Thursday, June 28, 2018

Review of WALWAL: Familiar Formula

June 28, 2018

I am not exactly sure when this millennial term "walwal" meaning "drink till you drop" began to be in use, but I only learned of it about two years or so ago, and not by personal experience, mind you. I do not exactly like seeing young people drinking alcohol, but I thought I should see this film to get an insight into the mindset of the college students now.

Dondi dela Cruz (Elmo Magalona) is taking up pre-law, following his father's wishes. One day, he was unexpectedly jilted by his girlfriend Carla (Jane de Leon). The suddenness of this breakup, and the harsh reason behind it, is causing him a lot of distress. 

Marco Castillo (Kiko Estrada) is the certified playboy (or in their words, a "f*boy") of the group. One day, he got involved with Trina (Devon Seron), a girl working in a networking company, a relationship which was about to change his womanizing ways. 

Bobby Fernandez (Donny Pangilinan) is a film major who constantly had a Go-Pro in his hand, documenting everything happening around him. One day, he met a cute and kooky classmate Ruby (Kisses Delavin), who turned out to be a serious film nerd like him.

Anthony "Intoy" Marquez (Jerome Ponce) could only study in East Pacific College because he is under a volleyball scholarship. His mother Ramona (Angeli Bayani), once an Urian-nominated actress who starred in bold indie films in her younger days, now ran a carinderia with her three kids from different dads. One day, Intoy asked about his dad.

Among the four guys, Jerome Ponce had the heavier story line to pull off and he did creditably, and he had to share scenes with acting heavyweight Angeli Bayani (who was simply so good as his mother). Elmo Magalona was good, but limited by the uneven way his character was written. Kiko Estrada knew his ace as he mainly played up his rascally good looks, coming across very natural in his "kilig" scenes. Donny Pangilinan tended to look awkward in his scenes, but this did fit his role.

Among the girls, it was Kisses Delavin who stood out with her delightful portrayal of Ruby, an eccentric girl who would rather be weird than boring. I enjoyed the movie trivia Ruby and Bobby were throwing at each other. Devon Seron did her part the best she could, even if her Trina could have been given more dramatically challenging scenes to do. Jane de Leon looked very photogenic in those glamor pictures of Carla that Dondi had on his phone.

Of course, with a title like "Walwal," scenes of teenagers drinking alcohol in a bar (of the rowdy type or the miserable type) were in there. Fortunately, these were not as long or as many as I was dreading, especially since this film was rated PG. There were also scenes with curse words, which unfortunately seem to be normal among the young these days.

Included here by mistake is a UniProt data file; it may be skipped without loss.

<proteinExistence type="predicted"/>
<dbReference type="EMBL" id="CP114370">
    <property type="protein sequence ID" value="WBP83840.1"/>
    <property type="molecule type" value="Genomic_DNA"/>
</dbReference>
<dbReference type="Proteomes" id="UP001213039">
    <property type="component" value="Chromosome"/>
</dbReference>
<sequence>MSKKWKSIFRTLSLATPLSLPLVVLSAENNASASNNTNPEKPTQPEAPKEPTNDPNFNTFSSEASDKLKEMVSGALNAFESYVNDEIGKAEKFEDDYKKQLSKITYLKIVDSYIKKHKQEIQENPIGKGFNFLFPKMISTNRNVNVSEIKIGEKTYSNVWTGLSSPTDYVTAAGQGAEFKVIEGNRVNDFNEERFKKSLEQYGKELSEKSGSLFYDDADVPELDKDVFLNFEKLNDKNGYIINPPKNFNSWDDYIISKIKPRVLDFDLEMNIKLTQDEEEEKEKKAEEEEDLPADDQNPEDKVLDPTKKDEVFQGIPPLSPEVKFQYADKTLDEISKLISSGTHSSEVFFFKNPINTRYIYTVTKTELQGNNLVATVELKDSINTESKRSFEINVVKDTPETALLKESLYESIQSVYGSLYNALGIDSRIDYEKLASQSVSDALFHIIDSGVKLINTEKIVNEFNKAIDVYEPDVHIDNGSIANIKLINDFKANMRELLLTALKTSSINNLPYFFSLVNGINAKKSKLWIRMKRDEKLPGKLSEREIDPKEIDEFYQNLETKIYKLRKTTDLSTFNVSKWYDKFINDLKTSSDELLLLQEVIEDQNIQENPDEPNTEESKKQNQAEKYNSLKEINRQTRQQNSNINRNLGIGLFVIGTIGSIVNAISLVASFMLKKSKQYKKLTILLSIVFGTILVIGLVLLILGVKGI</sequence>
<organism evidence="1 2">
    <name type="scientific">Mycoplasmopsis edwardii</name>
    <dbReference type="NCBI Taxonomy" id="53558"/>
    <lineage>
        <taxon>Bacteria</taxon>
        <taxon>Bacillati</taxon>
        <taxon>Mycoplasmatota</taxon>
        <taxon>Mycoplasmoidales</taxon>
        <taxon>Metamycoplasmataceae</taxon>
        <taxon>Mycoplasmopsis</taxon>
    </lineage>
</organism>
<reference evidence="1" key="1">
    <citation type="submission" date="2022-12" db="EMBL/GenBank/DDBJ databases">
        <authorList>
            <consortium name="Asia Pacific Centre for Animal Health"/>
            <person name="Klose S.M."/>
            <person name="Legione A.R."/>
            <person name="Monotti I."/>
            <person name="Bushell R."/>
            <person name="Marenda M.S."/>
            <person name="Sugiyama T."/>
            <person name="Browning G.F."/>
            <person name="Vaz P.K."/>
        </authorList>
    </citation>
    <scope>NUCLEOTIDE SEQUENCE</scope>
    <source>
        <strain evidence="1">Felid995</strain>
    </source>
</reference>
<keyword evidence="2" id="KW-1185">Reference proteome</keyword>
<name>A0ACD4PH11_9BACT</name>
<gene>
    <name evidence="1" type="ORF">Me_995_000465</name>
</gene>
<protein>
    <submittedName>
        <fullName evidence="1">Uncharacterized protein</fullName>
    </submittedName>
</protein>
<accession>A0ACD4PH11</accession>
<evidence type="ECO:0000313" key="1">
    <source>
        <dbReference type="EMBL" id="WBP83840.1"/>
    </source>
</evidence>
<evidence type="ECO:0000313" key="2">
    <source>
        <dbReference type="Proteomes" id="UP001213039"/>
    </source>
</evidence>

Like "Bagets" did back in 1984, this film cautions its young audience against being impulsive and careless in their decisions and actions. Honestly, the problems encountered by the boys -- taking a course he did not like, being dumped by a girl, getting a girl pregnant, cheating in exams, seeking out an absent father, among others -- had all been previously tackled in any of several local teen films. Even the dialogue in these scenes sound familiar. Really, do we really need to hear another "Sigurado ka bang akin yan?" ("Are you sure that is mine?")

Despite this, senior director Jose Javier Reyes still managed to make the film fresh and current with several imaginative little twists here and there in the storytelling. They all encountered sticky problems, yes, but they do not always get the easy way out, and are forced to learn tough lessons from each other's experiences. The disarming performances of the four lead stars gave the film its own charm and their female fans their thrills. 

As a parent, I was told that these Gen Z kids still need parental support (aside fraternal) despite their seeming over-confidence in themselves, but of course, I already knew that. I just wished they could have shown more about proactive parenting than the typical stereotype parents we were shown here.  7/10. 

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